I am currently on the train back from London. It’s been a rather inspiring weekend. I ran an ATL 'teach meet' based on technology and computing with a group of trainee and newly qualified teachers. To get them thinking I challenged them to draw the internet. The results proved very interesting.
Katie Gascoigne is an ATL Future member teaching in a secondary academy based in the North of England and last year’s Conference was her first introduction to getting more active with ATL.
Professionalism is hard. When, like today, after two hours editing lesson plans, an intimate hour with the laminator, 32 paintings of the sea (with approximately 32 litres of paint!), a lengthy and somewhat irrelevant conversation with a seven year old about King Kong and an over-reliance on caffeine only marks 1pm, professionalism is really hard.
I think the stresses and strains of my first week had pinned me to my bed overnight; it was not easy getting up and in to the shower this morning.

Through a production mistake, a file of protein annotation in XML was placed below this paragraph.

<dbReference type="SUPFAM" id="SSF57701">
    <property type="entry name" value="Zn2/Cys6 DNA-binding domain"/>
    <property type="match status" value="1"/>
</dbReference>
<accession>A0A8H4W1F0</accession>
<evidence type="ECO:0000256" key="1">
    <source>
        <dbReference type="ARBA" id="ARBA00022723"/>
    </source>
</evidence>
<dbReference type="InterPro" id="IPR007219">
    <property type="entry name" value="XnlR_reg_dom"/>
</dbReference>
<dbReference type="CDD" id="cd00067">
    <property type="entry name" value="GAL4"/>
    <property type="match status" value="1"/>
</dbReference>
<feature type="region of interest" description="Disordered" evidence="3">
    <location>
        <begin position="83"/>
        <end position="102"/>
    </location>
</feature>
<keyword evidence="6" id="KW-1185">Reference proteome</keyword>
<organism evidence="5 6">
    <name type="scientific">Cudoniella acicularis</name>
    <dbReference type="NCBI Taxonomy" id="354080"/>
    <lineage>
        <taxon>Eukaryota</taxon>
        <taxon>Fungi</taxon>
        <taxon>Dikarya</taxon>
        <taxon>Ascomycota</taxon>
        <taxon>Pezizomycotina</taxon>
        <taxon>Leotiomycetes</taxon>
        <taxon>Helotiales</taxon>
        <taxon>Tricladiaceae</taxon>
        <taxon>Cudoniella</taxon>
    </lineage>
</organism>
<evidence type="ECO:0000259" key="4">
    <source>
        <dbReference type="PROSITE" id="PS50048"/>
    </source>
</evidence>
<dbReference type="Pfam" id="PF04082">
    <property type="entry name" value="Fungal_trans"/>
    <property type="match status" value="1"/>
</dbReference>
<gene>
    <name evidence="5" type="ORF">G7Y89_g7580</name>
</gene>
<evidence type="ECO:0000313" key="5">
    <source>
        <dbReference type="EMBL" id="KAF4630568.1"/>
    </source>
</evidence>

I arrived at my school just before 8 this morning with a strange feeling of familiarity.
So it’s been and gone and I’ve lived to tell the tale. On my way in to school I had got myself in a positive mindset and promised myself that whatever happened, I would end the day smiling.
I arrived this morning considerably more worried about the state of my classroom and lack of planning for the week than when I left last night.
So the life of ‘Mr Evans’ has begun. Today was a day I didn’t really know how to feel about.
The Government published its response to the National Curriculum consultation and the revised programmes of study last week. At a recent ATL meeting, one of our members described the proposed new National Curriculum framework as a Grand National for kids.
Being the only openly ‘out’ gay member of staff at school is just the norm for me and my pupils and colleagues these days, aside from the yearly ‘outing’ on arrival of the new year 7 cohort each September! However, it wasn’t always like this.